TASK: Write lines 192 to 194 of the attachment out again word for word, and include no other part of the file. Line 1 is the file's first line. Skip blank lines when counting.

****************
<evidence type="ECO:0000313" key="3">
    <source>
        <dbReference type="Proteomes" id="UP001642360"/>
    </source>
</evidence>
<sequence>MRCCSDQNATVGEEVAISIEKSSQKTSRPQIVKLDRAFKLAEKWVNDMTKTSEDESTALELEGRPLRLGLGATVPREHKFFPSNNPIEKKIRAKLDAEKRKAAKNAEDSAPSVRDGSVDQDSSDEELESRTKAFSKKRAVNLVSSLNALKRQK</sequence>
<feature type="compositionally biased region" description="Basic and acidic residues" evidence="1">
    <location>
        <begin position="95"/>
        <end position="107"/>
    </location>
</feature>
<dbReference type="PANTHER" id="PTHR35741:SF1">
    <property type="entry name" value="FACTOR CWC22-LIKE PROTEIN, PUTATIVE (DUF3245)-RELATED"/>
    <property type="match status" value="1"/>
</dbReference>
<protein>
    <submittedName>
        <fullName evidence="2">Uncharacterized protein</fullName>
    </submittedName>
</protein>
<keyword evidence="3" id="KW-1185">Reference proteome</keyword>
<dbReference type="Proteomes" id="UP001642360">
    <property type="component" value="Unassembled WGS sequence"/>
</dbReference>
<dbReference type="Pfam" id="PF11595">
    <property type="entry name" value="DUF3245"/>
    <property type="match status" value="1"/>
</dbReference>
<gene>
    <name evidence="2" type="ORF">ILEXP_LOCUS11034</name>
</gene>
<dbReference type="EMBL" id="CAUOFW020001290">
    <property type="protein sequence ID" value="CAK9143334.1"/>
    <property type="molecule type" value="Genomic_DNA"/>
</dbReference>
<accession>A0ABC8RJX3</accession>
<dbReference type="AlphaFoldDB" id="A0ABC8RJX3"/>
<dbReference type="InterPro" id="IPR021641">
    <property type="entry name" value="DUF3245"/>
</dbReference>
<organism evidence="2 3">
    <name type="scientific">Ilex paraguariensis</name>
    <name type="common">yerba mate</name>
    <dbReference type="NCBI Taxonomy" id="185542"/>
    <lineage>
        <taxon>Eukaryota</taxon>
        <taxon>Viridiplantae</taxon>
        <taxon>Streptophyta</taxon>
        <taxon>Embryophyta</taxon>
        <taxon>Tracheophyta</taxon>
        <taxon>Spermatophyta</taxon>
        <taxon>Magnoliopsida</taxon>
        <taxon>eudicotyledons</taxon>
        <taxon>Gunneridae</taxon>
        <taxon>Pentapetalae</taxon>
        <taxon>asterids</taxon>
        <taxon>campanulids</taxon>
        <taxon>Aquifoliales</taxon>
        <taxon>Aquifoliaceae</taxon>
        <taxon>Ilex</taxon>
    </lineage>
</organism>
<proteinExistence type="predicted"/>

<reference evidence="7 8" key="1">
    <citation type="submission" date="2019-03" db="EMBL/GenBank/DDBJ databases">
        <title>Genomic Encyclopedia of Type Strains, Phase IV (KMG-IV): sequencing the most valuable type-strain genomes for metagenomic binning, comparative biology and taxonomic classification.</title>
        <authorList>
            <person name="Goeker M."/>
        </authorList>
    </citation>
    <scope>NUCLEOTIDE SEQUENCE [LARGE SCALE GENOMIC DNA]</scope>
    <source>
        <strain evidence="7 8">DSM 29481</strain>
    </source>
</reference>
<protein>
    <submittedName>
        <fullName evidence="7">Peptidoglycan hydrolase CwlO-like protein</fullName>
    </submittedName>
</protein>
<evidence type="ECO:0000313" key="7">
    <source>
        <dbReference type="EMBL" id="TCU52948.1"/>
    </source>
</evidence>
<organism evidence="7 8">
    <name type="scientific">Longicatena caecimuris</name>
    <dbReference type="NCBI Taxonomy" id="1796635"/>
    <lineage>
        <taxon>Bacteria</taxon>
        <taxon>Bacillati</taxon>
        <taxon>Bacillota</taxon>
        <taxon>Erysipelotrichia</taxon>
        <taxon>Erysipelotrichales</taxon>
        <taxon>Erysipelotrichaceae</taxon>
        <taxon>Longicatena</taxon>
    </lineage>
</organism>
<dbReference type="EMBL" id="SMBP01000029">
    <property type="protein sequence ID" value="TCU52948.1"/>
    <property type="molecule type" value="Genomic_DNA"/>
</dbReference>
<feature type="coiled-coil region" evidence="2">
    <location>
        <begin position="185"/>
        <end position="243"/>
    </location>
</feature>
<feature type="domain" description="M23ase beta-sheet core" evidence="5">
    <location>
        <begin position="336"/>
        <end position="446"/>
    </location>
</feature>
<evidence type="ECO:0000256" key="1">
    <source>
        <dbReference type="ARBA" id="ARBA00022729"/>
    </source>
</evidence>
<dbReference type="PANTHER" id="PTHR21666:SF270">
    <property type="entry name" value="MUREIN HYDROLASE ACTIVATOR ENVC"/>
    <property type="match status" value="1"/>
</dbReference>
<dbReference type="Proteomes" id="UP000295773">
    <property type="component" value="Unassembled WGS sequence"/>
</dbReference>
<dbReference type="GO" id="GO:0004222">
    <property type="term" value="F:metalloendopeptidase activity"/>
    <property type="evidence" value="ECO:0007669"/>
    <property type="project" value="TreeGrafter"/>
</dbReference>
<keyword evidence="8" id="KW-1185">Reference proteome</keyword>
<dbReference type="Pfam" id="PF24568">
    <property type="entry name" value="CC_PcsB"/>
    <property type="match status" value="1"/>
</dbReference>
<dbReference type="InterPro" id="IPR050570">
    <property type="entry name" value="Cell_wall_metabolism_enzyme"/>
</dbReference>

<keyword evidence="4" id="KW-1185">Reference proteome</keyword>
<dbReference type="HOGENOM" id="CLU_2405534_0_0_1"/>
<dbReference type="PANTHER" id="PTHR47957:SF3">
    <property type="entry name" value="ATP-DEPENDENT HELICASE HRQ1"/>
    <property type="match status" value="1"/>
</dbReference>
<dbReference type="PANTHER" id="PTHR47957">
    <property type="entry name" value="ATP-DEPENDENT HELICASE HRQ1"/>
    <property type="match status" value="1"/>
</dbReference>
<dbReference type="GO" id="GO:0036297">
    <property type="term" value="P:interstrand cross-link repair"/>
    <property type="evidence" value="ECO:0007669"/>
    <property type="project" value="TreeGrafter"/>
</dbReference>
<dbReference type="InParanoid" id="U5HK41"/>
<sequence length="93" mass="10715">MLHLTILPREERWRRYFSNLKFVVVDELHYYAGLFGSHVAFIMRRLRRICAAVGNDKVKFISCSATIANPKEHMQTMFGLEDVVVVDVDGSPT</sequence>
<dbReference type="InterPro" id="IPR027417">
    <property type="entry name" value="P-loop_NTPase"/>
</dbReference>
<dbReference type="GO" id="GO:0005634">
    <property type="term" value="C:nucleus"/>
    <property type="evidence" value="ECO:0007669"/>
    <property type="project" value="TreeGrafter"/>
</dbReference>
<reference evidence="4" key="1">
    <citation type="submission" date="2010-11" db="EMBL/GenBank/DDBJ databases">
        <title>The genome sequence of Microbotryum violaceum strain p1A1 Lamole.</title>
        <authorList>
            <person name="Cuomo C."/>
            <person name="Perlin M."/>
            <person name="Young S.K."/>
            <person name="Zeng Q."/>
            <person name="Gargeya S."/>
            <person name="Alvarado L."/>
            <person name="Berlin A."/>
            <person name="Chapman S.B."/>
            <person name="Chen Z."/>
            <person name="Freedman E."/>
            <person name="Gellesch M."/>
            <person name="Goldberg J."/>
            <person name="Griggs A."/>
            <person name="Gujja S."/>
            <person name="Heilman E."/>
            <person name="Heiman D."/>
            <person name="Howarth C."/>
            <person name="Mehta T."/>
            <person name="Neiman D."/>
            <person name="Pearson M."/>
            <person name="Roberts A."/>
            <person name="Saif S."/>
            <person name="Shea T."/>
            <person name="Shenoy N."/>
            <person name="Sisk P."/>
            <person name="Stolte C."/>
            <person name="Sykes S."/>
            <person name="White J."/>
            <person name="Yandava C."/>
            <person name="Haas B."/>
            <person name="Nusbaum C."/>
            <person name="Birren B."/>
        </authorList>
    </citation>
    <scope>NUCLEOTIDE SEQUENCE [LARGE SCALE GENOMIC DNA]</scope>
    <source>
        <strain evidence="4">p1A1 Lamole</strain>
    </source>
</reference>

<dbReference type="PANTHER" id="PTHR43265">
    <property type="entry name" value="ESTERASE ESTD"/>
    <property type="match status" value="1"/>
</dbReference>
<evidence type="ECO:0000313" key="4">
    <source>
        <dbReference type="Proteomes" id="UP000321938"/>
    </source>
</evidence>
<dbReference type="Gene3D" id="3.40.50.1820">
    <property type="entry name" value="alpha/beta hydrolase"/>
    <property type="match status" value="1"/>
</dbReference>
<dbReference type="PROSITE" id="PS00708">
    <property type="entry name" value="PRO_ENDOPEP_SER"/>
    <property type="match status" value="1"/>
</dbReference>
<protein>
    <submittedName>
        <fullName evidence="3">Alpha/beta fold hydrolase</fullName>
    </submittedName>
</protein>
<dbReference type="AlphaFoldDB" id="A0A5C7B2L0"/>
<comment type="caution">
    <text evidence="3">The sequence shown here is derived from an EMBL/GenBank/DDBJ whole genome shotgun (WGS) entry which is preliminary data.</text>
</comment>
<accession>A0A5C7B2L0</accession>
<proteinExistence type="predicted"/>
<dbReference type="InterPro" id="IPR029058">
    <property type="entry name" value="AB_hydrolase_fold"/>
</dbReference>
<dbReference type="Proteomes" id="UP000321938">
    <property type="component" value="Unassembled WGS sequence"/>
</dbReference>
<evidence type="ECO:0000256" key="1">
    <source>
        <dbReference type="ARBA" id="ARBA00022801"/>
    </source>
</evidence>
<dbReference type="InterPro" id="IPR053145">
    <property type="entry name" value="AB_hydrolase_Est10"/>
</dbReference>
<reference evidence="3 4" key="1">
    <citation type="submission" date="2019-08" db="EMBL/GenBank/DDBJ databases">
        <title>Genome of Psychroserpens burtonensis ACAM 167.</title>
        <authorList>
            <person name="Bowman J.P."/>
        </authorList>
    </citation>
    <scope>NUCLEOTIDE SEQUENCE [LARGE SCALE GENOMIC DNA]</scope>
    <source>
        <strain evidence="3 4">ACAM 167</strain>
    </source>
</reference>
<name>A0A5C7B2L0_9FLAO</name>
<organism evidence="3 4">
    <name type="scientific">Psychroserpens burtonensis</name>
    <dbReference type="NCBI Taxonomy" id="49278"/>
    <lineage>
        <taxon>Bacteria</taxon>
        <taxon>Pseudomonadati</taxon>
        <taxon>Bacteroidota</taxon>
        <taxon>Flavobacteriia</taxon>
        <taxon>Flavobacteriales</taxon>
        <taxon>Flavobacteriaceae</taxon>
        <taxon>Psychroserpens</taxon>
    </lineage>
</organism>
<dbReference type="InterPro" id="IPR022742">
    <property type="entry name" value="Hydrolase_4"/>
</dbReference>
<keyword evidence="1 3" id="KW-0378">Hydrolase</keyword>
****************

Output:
            <person name="Shea T."/>
            <person name="Shenoy N."/>
            <person name="Sisk P."/>